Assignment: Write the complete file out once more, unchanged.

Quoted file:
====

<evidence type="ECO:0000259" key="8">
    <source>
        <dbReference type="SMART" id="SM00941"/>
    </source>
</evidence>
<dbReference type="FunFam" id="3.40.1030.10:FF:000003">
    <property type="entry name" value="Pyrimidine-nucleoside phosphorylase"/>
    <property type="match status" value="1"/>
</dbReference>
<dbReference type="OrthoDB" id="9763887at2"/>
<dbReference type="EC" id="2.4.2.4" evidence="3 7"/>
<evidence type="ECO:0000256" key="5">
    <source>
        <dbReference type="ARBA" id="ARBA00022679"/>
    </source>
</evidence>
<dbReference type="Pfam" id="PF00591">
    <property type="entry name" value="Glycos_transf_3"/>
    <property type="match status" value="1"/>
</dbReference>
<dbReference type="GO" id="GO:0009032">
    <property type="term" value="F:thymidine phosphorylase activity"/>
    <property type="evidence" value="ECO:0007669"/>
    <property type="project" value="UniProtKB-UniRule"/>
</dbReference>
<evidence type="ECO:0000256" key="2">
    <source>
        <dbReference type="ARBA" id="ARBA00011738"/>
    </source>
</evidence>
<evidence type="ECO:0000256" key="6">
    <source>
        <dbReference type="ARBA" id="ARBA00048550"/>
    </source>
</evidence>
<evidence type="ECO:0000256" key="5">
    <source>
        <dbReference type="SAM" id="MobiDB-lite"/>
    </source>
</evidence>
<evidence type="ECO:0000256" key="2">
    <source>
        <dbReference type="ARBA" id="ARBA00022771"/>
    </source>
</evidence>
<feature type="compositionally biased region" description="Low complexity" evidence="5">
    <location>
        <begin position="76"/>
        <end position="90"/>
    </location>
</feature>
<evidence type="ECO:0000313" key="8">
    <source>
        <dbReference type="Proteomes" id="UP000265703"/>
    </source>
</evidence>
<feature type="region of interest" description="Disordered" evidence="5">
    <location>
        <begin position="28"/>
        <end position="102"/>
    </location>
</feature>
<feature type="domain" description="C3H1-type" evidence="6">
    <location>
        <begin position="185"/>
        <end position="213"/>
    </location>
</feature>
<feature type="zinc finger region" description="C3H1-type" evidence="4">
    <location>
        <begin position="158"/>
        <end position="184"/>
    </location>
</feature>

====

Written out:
<evidence type="ECO:0000259" key="8">
    <source>
        <dbReference type="SMART" id="SM00941"/>
    </source>
</evidence>
<dbReference type="FunFam" id="3.40.1030.10:FF:000003">
    <property type="entry name" value="Pyrimidine-nucleoside phosphorylase"/>
    <property type="match status" value="1"/>
</dbReference>
<dbReference type="OrthoDB" id="9763887at2"/>
<dbReference type="EC" id="2.4.2.4" evidence="3 7"/>
<evidence type="ECO:0000256" key="5">
    <source>
        <dbReference type="ARBA" id="ARBA00022679"/>
    </source>
</evidence>
<dbReference type="Pfam" id="PF00591">
    <property type="entry name" value="Glycos_transf_3"/>
    <property type="match status" value="1"/>
</dbReference>
<dbReference type="GO" id="GO:0009032">
    <property type="term" value="F:thymidine phosphorylase activity"/>
    <property type="evidence" value="ECO:0007669"/>
    <property type="project" value="UniProtKB-UniRule"/>
</dbReference>
<evidence type="ECO:0000256" key="2">
    <source>
        <dbReference type="ARBA" id="ARBA00011738"/>
    </source>
</evidence>
<evidence type="ECO:0000256" key="6">
    <source>
        <dbReference type="ARBA" id="ARBA00048550"/>
    </source>
</evidence>
<evidence type="ECO:0000256" key="5">
    <source>
        <dbReference type="SAM" id="MobiDB-lite"/>
    </source>
</evidence>
<evidence type="ECO:0000256" key="2">
    <source>
        <dbReference type="ARBA" id="ARBA00022771"/>
    </source>
</evidence>
<feature type="compositionally biased region" description="Low complexity" evidence="5">
    <location>
        <begin position="76"/>
        <end position="90"/>
    </location>
</feature>
<evidence type="ECO:0000313" key="8">
    <source>
        <dbReference type="Proteomes" id="UP000265703"/>
    </source>
</evidence>
<feature type="region of interest" description="Disordered" evidence="5">
    <location>
        <begin position="28"/>
        <end position="102"/>
    </location>
</feature>
<feature type="domain" description="C3H1-type" evidence="6">
    <location>
        <begin position="185"/>
        <end position="213"/>
    </location>
</feature>
<feature type="zinc finger region" description="C3H1-type" evidence="4">
    <location>
        <begin position="158"/>
        <end position="184"/>
    </location>
</feature>